1913 Land Act legacy still lingers

One of the most distinctive legacies of the Natives Land Act 27 of 1913 is the combination of poverty and inequality in South Africa.

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But, according to associate professor Ruth Hall at the Institute for Poverty, Land and Agrarian Studies (PLAAS) at the University of the Western Cape (UWC), little progress has been made towards redressing this legacy. Hall was one of the panel members at a recent debate hosted by UWC’s School of Government commemorating the centenary anniversary of the implementation of the Natives Land Act of 1913.

She said that, as of 2008, 57% of those South Africans who are poor, were living in rural areas (most notably the former homeland areas) and this situation could be traced back to the material legacy of the Act which was “a foundation for a dualistic agrarian structure”. There was still a “stark division” she said, between the “poverty and underdevelopment in the ex-Bantustans which represent about 13% of South Africa and are home to 16 million people – a third of South Africa’s population – and on the other, the development of successful capitalist farming in the former ‘RSA’.”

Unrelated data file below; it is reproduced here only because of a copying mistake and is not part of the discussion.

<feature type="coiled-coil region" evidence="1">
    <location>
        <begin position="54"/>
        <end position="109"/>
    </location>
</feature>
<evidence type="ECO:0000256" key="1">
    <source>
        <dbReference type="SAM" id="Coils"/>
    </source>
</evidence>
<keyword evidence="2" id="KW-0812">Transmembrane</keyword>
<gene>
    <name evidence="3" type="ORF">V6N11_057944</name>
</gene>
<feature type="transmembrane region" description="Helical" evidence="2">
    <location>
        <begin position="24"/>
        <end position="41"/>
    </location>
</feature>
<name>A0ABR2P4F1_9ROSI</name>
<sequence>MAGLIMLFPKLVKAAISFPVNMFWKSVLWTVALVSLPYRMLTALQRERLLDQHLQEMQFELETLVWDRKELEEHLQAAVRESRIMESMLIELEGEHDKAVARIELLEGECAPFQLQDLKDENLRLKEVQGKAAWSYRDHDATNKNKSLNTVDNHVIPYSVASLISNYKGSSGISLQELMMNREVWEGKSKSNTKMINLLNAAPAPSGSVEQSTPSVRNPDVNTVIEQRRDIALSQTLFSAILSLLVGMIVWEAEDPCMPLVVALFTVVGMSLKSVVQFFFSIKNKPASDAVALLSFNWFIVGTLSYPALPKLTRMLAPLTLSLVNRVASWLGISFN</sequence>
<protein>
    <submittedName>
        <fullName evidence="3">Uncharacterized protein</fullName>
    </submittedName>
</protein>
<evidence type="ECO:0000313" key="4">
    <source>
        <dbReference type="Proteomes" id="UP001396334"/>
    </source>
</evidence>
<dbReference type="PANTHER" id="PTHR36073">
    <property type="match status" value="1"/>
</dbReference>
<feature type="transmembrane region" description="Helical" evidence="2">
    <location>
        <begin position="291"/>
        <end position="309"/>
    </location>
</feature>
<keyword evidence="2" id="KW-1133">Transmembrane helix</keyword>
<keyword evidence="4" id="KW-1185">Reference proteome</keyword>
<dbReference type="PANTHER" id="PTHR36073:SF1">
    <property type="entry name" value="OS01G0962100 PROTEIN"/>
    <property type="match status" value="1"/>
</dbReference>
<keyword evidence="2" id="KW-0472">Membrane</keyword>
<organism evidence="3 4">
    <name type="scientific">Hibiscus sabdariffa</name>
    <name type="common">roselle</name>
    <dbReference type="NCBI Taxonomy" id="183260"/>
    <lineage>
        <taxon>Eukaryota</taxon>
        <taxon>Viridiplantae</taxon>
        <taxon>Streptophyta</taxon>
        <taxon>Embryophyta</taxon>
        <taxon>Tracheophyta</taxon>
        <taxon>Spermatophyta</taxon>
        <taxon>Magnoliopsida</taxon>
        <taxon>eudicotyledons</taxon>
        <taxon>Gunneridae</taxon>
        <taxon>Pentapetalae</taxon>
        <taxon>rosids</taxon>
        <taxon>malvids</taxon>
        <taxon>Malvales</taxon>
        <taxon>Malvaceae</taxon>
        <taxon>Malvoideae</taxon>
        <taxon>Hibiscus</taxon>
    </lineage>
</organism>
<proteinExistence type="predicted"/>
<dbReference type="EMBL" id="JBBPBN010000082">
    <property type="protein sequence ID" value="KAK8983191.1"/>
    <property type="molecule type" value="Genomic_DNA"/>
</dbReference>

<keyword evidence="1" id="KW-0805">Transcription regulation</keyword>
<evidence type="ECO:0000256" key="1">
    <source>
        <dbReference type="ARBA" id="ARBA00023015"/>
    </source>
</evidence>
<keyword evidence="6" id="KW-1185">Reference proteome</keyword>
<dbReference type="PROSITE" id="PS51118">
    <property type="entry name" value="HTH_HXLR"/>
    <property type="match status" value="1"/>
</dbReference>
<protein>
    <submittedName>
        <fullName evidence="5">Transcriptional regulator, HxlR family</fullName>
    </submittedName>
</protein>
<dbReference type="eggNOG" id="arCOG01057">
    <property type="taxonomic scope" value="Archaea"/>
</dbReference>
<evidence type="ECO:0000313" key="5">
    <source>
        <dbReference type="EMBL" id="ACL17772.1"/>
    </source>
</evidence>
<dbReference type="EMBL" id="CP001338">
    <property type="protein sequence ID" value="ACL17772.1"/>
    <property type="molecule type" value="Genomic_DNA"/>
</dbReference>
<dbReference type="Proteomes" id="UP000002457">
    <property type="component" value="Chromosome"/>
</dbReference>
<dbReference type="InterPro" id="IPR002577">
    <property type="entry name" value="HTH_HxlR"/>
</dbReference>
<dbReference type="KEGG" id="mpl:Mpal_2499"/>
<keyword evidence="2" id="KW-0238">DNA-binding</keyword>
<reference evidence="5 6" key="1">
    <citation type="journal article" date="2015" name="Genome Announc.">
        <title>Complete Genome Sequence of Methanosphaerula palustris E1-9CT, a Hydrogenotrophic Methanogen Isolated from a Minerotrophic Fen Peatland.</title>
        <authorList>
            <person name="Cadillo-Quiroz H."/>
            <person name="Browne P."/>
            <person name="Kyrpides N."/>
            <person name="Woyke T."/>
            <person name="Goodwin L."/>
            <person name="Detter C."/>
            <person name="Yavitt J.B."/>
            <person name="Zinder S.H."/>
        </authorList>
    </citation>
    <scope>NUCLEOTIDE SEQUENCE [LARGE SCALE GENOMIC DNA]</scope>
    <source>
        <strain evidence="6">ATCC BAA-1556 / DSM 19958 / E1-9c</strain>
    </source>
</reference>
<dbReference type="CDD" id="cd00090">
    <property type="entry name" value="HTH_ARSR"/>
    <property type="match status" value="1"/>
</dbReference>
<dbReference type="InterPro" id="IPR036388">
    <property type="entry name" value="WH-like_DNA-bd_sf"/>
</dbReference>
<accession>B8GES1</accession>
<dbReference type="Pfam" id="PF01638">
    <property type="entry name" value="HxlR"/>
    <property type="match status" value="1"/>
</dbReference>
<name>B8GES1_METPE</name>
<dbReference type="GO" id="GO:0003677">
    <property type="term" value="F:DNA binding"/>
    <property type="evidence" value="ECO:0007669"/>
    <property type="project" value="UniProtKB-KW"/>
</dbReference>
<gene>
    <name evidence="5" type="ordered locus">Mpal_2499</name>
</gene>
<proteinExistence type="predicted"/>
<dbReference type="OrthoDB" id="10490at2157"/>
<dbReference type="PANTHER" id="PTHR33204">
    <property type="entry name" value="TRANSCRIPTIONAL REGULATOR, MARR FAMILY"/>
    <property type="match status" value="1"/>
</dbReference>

According to Hall the success of commercial farmers was made possible “not only by dispossession, but also by politically-motivated production and export subsidies, price controls, regulated marketing through state control boards and trade protection.” She added that little has been done to redress this inequality.

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“Land reform is often seen as the main means of doing so, and I think this is a gross distortion. Redistributing land, and making sure that people have secure rights to their land, is an important starting point. But we’ve not progressed very far even in laying this foundation.” Hall said about 6,5% of commercial farmland was reported as being transferred to black South Africans in the past 19 years since 1994 and progress has slowed down in the past few years.

While roughly 144 000 people benefitted from land reform in the first six years of the programme, about 10 000 benefitted in the first three years of president JacoZuma’s administration, during which time, Hall said, budgets were substantially increased.

“This translates to about 800 households per year, benefitting from a budget of about R1,5 billion.” Hall also said that the focus of land reform appeared to have changed “from a project of resettling large numbers of the rural poor on land of their own … to one of settling a modest number of promising individuals on farms, to enable the de-racialisation of commercial farming.”